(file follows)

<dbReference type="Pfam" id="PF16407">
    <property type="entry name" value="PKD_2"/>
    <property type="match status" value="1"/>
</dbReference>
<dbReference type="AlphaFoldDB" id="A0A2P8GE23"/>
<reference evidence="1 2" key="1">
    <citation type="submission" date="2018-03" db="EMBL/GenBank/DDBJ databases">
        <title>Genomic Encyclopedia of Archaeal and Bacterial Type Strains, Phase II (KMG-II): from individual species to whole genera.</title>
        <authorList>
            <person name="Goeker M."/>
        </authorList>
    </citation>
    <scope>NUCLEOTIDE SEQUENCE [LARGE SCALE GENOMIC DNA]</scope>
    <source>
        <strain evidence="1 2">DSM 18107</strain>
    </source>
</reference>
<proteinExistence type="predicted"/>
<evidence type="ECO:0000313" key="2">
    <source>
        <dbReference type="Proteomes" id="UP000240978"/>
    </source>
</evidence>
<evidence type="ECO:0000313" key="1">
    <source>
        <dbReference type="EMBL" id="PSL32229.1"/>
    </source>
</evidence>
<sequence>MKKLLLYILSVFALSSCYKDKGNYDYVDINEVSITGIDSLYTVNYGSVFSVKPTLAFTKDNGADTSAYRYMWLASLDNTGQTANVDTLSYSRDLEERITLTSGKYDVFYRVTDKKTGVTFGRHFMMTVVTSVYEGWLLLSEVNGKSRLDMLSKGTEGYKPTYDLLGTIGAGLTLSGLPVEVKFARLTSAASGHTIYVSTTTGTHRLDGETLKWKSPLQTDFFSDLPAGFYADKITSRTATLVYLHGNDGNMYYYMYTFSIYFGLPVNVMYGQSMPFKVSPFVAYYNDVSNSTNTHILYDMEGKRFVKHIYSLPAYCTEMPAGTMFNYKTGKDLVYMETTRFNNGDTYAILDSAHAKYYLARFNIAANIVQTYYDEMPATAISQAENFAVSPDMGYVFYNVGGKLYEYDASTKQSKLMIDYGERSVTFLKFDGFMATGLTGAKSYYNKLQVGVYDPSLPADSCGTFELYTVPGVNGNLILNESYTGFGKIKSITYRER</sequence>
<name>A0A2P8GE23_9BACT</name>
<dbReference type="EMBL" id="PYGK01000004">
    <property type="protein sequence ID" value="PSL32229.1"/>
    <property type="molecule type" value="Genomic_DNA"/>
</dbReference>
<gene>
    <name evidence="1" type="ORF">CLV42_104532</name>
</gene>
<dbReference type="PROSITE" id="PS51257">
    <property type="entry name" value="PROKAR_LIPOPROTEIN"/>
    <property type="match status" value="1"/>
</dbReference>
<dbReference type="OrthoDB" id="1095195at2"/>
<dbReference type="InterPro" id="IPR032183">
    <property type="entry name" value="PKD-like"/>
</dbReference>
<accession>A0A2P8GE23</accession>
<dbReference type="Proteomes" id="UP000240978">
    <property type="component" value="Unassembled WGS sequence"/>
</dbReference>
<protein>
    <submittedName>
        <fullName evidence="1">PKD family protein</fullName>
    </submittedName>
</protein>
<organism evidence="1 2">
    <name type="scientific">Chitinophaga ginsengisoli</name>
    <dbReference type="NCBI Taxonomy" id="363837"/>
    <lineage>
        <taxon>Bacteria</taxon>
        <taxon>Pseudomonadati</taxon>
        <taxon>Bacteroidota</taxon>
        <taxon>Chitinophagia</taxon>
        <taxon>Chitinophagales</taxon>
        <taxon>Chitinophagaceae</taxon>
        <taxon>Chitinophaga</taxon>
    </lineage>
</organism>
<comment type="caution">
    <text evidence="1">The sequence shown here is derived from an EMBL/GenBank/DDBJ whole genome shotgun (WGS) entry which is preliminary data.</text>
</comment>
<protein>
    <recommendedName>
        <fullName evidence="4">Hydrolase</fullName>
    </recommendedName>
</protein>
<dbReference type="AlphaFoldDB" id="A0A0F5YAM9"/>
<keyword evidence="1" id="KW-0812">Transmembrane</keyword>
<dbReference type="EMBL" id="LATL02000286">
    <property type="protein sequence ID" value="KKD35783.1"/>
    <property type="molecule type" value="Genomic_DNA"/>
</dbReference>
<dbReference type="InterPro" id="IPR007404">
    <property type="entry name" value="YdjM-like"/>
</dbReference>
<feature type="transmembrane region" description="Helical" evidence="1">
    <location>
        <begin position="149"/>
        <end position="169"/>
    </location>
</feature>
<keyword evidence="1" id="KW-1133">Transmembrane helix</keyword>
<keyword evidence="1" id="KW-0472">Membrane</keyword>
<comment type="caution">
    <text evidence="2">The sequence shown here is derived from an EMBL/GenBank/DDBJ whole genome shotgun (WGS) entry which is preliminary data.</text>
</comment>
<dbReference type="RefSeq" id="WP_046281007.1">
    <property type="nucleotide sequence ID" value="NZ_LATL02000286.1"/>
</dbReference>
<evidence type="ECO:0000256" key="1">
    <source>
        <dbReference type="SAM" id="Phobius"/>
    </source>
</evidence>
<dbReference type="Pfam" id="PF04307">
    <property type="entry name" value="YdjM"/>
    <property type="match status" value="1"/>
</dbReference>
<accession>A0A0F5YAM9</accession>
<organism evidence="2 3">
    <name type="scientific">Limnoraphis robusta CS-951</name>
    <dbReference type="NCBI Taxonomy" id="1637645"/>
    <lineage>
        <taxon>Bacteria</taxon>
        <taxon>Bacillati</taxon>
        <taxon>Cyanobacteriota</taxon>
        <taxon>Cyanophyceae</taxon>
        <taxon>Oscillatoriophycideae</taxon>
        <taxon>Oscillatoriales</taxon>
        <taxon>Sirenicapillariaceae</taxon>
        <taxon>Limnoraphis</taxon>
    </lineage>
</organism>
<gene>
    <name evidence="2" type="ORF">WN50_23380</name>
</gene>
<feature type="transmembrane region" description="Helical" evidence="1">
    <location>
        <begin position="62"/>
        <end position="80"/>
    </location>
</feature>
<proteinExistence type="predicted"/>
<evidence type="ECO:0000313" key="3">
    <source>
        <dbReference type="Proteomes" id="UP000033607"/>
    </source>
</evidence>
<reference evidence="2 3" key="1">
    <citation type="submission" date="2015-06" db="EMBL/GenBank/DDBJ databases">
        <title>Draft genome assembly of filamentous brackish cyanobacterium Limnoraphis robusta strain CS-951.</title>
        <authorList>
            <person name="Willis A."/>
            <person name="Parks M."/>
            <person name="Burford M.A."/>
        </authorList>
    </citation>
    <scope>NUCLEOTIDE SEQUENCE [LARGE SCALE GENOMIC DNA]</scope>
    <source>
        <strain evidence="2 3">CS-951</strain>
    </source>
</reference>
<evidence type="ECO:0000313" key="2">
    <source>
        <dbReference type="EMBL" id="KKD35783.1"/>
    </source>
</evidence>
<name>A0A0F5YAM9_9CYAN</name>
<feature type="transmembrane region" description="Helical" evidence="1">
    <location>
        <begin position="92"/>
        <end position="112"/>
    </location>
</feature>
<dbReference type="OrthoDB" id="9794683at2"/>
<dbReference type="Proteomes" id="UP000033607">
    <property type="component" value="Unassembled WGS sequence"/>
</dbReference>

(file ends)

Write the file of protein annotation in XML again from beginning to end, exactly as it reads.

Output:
<dbReference type="Pfam" id="PF16407">
    <property type="entry name" value="PKD_2"/>
    <property type="match status" value="1"/>
</dbReference>
<dbReference type="AlphaFoldDB" id="A0A2P8GE23"/>
<reference evidence="1 2" key="1">
    <citation type="submission" date="2018-03" db="EMBL/GenBank/DDBJ databases">
        <title>Genomic Encyclopedia of Archaeal and Bacterial Type Strains, Phase II (KMG-II): from individual species to whole genera.</title>
        <authorList>
            <person name="Goeker M."/>
        </authorList>
    </citation>
    <scope>NUCLEOTIDE SEQUENCE [LARGE SCALE GENOMIC DNA]</scope>
    <source>
        <strain evidence="1 2">DSM 18107</strain>
    </source>
</reference>
<proteinExistence type="predicted"/>
<evidence type="ECO:0000313" key="2">
    <source>
        <dbReference type="Proteomes" id="UP000240978"/>
    </source>
</evidence>
<evidence type="ECO:0000313" key="1">
    <source>
        <dbReference type="EMBL" id="PSL32229.1"/>
    </source>
</evidence>
<sequence>MKKLLLYILSVFALSSCYKDKGNYDYVDINEVSITGIDSLYTVNYGSVFSVKPTLAFTKDNGADTSAYRYMWLASLDNTGQTANVDTLSYSRDLEERITLTSGKYDVFYRVTDKKTGVTFGRHFMMTVVTSVYEGWLLLSEVNGKSRLDMLSKGTEGYKPTYDLLGTIGAGLTLSGLPVEVKFARLTSAASGHTIYVSTTTGTHRLDGETLKWKSPLQTDFFSDLPAGFYADKITSRTATLVYLHGNDGNMYYYMYTFSIYFGLPVNVMYGQSMPFKVSPFVAYYNDVSNSTNTHILYDMEGKRFVKHIYSLPAYCTEMPAGTMFNYKTGKDLVYMETTRFNNGDTYAILDSAHAKYYLARFNIAANIVQTYYDEMPATAISQAENFAVSPDMGYVFYNVGGKLYEYDASTKQSKLMIDYGERSVTFLKFDGFMATGLTGAKSYYNKLQVGVYDPSLPADSCGTFELYTVPGVNGNLILNESYTGFGKIKSITYRER</sequence>
<name>A0A2P8GE23_9BACT</name>
<dbReference type="EMBL" id="PYGK01000004">
    <property type="protein sequence ID" value="PSL32229.1"/>
    <property type="molecule type" value="Genomic_DNA"/>
</dbReference>
<gene>
    <name evidence="1" type="ORF">CLV42_104532</name>
</gene>
<dbReference type="PROSITE" id="PS51257">
    <property type="entry name" value="PROKAR_LIPOPROTEIN"/>
    <property type="match status" value="1"/>
</dbReference>
<dbReference type="OrthoDB" id="1095195at2"/>
<dbReference type="InterPro" id="IPR032183">
    <property type="entry name" value="PKD-like"/>
</dbReference>
<accession>A0A2P8GE23</accession>
<dbReference type="Proteomes" id="UP000240978">
    <property type="component" value="Unassembled WGS sequence"/>
</dbReference>
<protein>
    <submittedName>
        <fullName evidence="1">PKD family protein</fullName>
    </submittedName>
</protein>
<organism evidence="1 2">
    <name type="scientific">Chitinophaga ginsengisoli</name>
    <dbReference type="NCBI Taxonomy" id="363837"/>
    <lineage>
        <taxon>Bacteria</taxon>
        <taxon>Pseudomonadati</taxon>
        <taxon>Bacteroidota</taxon>
        <taxon>Chitinophagia</taxon>
        <taxon>Chitinophagales</taxon>
        <taxon>Chitinophagaceae</taxon>
        <taxon>Chitinophaga</taxon>
    </lineage>
</organism>
<comment type="caution">
    <text evidence="1">The sequence shown here is derived from an EMBL/GenBank/DDBJ whole genome shotgun (WGS) entry which is preliminary data.</text>
</comment>
<protein>
    <recommendedName>
        <fullName evidence="4">Hydrolase</fullName>
    </recommendedName>
</protein>
<dbReference type="AlphaFoldDB" id="A0A0F5YAM9"/>
<keyword evidence="1" id="KW-0812">Transmembrane</keyword>
<dbReference type="EMBL" id="LATL02000286">
    <property type="protein sequence ID" value="KKD35783.1"/>
    <property type="molecule type" value="Genomic_DNA"/>
</dbReference>
<dbReference type="InterPro" id="IPR007404">
    <property type="entry name" value="YdjM-like"/>
</dbReference>
<feature type="transmembrane region" description="Helical" evidence="1">
    <location>
        <begin position="149"/>
        <end position="169"/>
    </location>
</feature>
<keyword evidence="1" id="KW-1133">Transmembrane helix</keyword>
<keyword evidence="1" id="KW-0472">Membrane</keyword>
<comment type="caution">
    <text evidence="2">The sequence shown here is derived from an EMBL/GenBank/DDBJ whole genome shotgun (WGS) entry which is preliminary data.</text>
</comment>
<dbReference type="RefSeq" id="WP_046281007.1">
    <property type="nucleotide sequence ID" value="NZ_LATL02000286.1"/>
</dbReference>
<evidence type="ECO:0000256" key="1">
    <source>
        <dbReference type="SAM" id="Phobius"/>
    </source>
</evidence>
<dbReference type="Pfam" id="PF04307">
    <property type="entry name" value="YdjM"/>
    <property type="match status" value="1"/>
</dbReference>
<accession>A0A0F5YAM9</accession>
<organism evidence="2 3">
    <name type="scientific">Limnoraphis robusta CS-951</name>
    <dbReference type="NCBI Taxonomy" id="1637645"/>
    <lineage>
        <taxon>Bacteria</taxon>
        <taxon>Bacillati</taxon>
        <taxon>Cyanobacteriota</taxon>
        <taxon>Cyanophyceae</taxon>
        <taxon>Oscillatoriophycideae</taxon>
        <taxon>Oscillatoriales</taxon>
        <taxon>Sirenicapillariaceae</taxon>
        <taxon>Limnoraphis</taxon>
    </lineage>
</organism>
<gene>
    <name evidence="2" type="ORF">WN50_23380</name>
</gene>
<feature type="transmembrane region" description="Helical" evidence="1">
    <location>
        <begin position="62"/>
        <end position="80"/>
    </location>
</feature>
<proteinExistence type="predicted"/>
<evidence type="ECO:0000313" key="3">
    <source>
        <dbReference type="Proteomes" id="UP000033607"/>
    </source>
</evidence>
<reference evidence="2 3" key="1">
    <citation type="submission" date="2015-06" db="EMBL/GenBank/DDBJ databases">
        <title>Draft genome assembly of filamentous brackish cyanobacterium Limnoraphis robusta strain CS-951.</title>
        <authorList>
            <person name="Willis A."/>
            <person name="Parks M."/>
            <person name="Burford M.A."/>
        </authorList>
    </citation>
    <scope>NUCLEOTIDE SEQUENCE [LARGE SCALE GENOMIC DNA]</scope>
    <source>
        <strain evidence="2 3">CS-951</strain>
    </source>
</reference>
<evidence type="ECO:0000313" key="2">
    <source>
        <dbReference type="EMBL" id="KKD35783.1"/>
    </source>
</evidence>
<name>A0A0F5YAM9_9CYAN</name>
<feature type="transmembrane region" description="Helical" evidence="1">
    <location>
        <begin position="92"/>
        <end position="112"/>
    </location>
</feature>
<dbReference type="OrthoDB" id="9794683at2"/>
<dbReference type="Proteomes" id="UP000033607">
    <property type="component" value="Unassembled WGS sequence"/>
</dbReference>